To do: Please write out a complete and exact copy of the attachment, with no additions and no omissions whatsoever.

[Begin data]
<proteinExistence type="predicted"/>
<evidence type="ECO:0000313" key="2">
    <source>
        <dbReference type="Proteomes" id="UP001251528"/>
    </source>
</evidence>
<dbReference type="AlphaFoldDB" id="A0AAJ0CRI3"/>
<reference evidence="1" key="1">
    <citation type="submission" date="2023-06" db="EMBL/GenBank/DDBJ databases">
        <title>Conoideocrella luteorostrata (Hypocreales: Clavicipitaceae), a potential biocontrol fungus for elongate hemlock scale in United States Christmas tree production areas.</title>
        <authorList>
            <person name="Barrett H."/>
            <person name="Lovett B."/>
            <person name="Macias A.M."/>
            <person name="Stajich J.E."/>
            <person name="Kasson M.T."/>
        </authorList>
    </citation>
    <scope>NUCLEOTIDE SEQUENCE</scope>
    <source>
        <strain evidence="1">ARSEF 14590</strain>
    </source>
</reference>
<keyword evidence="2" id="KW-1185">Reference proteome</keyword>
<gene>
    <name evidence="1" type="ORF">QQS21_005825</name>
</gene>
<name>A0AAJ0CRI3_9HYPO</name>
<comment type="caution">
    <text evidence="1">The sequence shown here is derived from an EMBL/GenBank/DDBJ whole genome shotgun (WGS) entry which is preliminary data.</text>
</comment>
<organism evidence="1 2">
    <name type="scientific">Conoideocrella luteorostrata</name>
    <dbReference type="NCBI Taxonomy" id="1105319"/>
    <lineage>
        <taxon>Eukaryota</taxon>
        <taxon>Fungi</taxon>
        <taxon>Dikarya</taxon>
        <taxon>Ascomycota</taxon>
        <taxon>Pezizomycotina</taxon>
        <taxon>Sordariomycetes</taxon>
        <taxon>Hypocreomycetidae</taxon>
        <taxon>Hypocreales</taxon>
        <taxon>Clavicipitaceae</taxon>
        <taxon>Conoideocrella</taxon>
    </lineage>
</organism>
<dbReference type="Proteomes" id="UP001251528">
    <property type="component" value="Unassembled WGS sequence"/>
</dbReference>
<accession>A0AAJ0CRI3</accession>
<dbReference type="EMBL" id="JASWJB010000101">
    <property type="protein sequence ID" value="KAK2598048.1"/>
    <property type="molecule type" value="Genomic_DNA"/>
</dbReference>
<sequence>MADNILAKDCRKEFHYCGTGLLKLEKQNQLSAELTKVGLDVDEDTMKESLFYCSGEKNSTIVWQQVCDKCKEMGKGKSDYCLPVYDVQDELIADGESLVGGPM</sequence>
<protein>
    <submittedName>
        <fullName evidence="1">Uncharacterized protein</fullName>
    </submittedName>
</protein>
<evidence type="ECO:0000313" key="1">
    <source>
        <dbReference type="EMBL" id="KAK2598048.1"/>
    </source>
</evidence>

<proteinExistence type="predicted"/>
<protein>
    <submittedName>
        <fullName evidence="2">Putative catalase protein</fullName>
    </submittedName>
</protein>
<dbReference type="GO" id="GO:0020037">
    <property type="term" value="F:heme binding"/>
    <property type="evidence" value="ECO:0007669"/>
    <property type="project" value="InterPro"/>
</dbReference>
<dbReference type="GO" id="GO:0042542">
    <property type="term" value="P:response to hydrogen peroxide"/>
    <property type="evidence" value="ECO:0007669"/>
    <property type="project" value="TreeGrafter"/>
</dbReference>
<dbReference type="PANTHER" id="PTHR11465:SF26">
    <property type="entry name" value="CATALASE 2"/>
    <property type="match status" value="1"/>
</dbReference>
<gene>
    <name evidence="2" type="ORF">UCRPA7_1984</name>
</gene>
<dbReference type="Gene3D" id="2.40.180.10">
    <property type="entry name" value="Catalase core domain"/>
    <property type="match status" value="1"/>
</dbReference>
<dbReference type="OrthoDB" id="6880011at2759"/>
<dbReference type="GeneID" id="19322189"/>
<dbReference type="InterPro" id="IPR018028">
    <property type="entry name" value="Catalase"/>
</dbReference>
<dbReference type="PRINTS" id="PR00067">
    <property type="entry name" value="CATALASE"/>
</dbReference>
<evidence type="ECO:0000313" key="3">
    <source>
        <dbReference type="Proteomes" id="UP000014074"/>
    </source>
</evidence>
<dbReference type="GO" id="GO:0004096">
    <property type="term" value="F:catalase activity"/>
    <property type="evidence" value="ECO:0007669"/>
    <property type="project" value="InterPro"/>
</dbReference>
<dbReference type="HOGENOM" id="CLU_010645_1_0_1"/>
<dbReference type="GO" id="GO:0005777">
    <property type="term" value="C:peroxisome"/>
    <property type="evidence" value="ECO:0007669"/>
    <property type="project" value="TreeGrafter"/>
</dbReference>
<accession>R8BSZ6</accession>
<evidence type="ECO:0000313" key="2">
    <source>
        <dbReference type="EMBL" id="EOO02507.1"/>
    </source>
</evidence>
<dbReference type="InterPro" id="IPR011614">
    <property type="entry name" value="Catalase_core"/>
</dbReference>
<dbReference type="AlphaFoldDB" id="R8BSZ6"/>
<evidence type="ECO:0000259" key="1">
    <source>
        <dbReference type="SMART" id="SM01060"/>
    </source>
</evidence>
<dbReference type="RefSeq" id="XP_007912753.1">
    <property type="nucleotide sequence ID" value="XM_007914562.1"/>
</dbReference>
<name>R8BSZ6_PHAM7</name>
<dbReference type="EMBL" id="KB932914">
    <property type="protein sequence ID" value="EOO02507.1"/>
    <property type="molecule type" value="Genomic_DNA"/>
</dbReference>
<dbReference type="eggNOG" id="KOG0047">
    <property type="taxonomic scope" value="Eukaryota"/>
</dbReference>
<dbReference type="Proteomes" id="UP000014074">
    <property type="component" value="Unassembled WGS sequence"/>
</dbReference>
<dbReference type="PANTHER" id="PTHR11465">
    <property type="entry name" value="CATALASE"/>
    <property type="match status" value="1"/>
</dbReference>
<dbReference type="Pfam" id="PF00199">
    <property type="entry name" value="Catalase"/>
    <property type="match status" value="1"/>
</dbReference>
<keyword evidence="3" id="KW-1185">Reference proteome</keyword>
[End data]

<proteinExistence type="predicted"/>
<evidence type="ECO:0000313" key="2">
    <source>
        <dbReference type="Proteomes" id="UP001251528"/>
    </source>
</evidence>
<dbReference type="AlphaFoldDB" id="A0AAJ0CRI3"/>
<reference evidence="1" key="1">
    <citation type="submission" date="2023-06" db="EMBL/GenBank/DDBJ databases">
        <title>Conoideocrella luteorostrata (Hypocreales: Clavicipitaceae), a potential biocontrol fungus for elongate hemlock scale in United States Christmas tree production areas.</title>
        <authorList>
            <person name="Barrett H."/>
            <person name="Lovett B."/>
            <person name="Macias A.M."/>
            <person name="Stajich J.E."/>
            <person name="Kasson M.T."/>
        </authorList>
    </citation>
    <scope>NUCLEOTIDE SEQUENCE</scope>
    <source>
        <strain evidence="1">ARSEF 14590</strain>
    </source>
</reference>
<keyword evidence="2" id="KW-1185">Reference proteome</keyword>
<gene>
    <name evidence="1" type="ORF">QQS21_005825</name>
</gene>
<name>A0AAJ0CRI3_9HYPO</name>
<comment type="caution">
    <text evidence="1">The sequence shown here is derived from an EMBL/GenBank/DDBJ whole genome shotgun (WGS) entry which is preliminary data.</text>
</comment>
<organism evidence="1 2">
    <name type="scientific">Conoideocrella luteorostrata</name>
    <dbReference type="NCBI Taxonomy" id="1105319"/>
    <lineage>
        <taxon>Eukaryota</taxon>
        <taxon>Fungi</taxon>
        <taxon>Dikarya</taxon>
        <taxon>Ascomycota</taxon>
        <taxon>Pezizomycotina</taxon>
        <taxon>Sordariomycetes</taxon>
        <taxon>Hypocreomycetidae</taxon>
        <taxon>Hypocreales</taxon>
        <taxon>Clavicipitaceae</taxon>
        <taxon>Conoideocrella</taxon>
    </lineage>
</organism>
<dbReference type="Proteomes" id="UP001251528">
    <property type="component" value="Unassembled WGS sequence"/>
</dbReference>
<accession>A0AAJ0CRI3</accession>
<dbReference type="EMBL" id="JASWJB010000101">
    <property type="protein sequence ID" value="KAK2598048.1"/>
    <property type="molecule type" value="Genomic_DNA"/>
</dbReference>
<sequence>MADNILAKDCRKEFHYCGTGLLKLEKQNQLSAELTKVGLDVDEDTMKESLFYCSGEKNSTIVWQQVCDKCKEMGKGKSDYCLPVYDVQDELIADGESLVGGPM</sequence>
<protein>
    <submittedName>
        <fullName evidence="1">Uncharacterized protein</fullName>
    </submittedName>
</protein>
<evidence type="ECO:0000313" key="1">
    <source>
        <dbReference type="EMBL" id="KAK2598048.1"/>
    </source>
</evidence>

<proteinExistence type="predicted"/>
<protein>
    <submittedName>
        <fullName evidence="2">Putative catalase protein</fullName>
    </submittedName>
</protein>
<dbReference type="GO" id="GO:0020037">
    <property type="term" value="F:heme binding"/>
    <property type="evidence" value="ECO:0007669"/>
    <property type="project" value="InterPro"/>
</dbReference>
<dbReference type="GO" id="GO:0042542">
    <property type="term" value="P:response to hydrogen peroxide"/>
    <property type="evidence" value="ECO:0007669"/>
    <property type="project" value="TreeGrafter"/>
</dbReference>
<dbReference type="PANTHER" id="PTHR11465:SF26">
    <property type="entry name" value="CATALASE 2"/>
    <property type="match status" value="1"/>
</dbReference>
<gene>
    <name evidence="2" type="ORF">UCRPA7_1984</name>
</gene>
<dbReference type="Gene3D" id="2.40.180.10">
    <property type="entry name" value="Catalase core domain"/>
    <property type="match status" value="1"/>
</dbReference>
<dbReference type="OrthoDB" id="6880011at2759"/>
<dbReference type="GeneID" id="19322189"/>
<dbReference type="InterPro" id="IPR018028">
    <property type="entry name" value="Catalase"/>
</dbReference>
<dbReference type="PRINTS" id="PR00067">
    <property type="entry name" value="CATALASE"/>
</dbReference>
<evidence type="ECO:0000313" key="3">
    <source>
        <dbReference type="Proteomes" id="UP000014074"/>
    </source>
</evidence>
<dbReference type="GO" id="GO:0004096">
    <property type="term" value="F:catalase activity"/>
    <property type="evidence" value="ECO:0007669"/>
    <property type="project" value="InterPro"/>
</dbReference>
<dbReference type="HOGENOM" id="CLU_010645_1_0_1"/>
<dbReference type="GO" id="GO:0005777">
    <property type="term" value="C:peroxisome"/>
    <property type="evidence" value="ECO:0007669"/>
    <property type="project" value="TreeGrafter"/>
</dbReference>
<accession>R8BSZ6</accession>
<evidence type="ECO:0000313" key="2">
    <source>
        <dbReference type="EMBL" id="EOO02507.1"/>
    </source>
</evidence>
<dbReference type="InterPro" id="IPR011614">
    <property type="entry name" value="Catalase_core"/>
</dbReference>
<dbReference type="AlphaFoldDB" id="R8BSZ6"/>
<evidence type="ECO:0000259" key="1">
    <source>
        <dbReference type="SMART" id="SM01060"/>
    </source>
</evidence>
<dbReference type="RefSeq" id="XP_007912753.1">
    <property type="nucleotide sequence ID" value="XM_007914562.1"/>
</dbReference>
<name>R8BSZ6_PHAM7</name>
<dbReference type="EMBL" id="KB932914">
    <property type="protein sequence ID" value="EOO02507.1"/>
    <property type="molecule type" value="Genomic_DNA"/>
</dbReference>
<dbReference type="eggNOG" id="KOG0047">
    <property type="taxonomic scope" value="Eukaryota"/>
</dbReference>
<dbReference type="Proteomes" id="UP000014074">
    <property type="component" value="Unassembled WGS sequence"/>
</dbReference>
<dbReference type="PANTHER" id="PTHR11465">
    <property type="entry name" value="CATALASE"/>
    <property type="match status" value="1"/>
</dbReference>
<dbReference type="Pfam" id="PF00199">
    <property type="entry name" value="Catalase"/>
    <property type="match status" value="1"/>
</dbReference>
<keyword evidence="3" id="KW-1185">Reference proteome</keyword>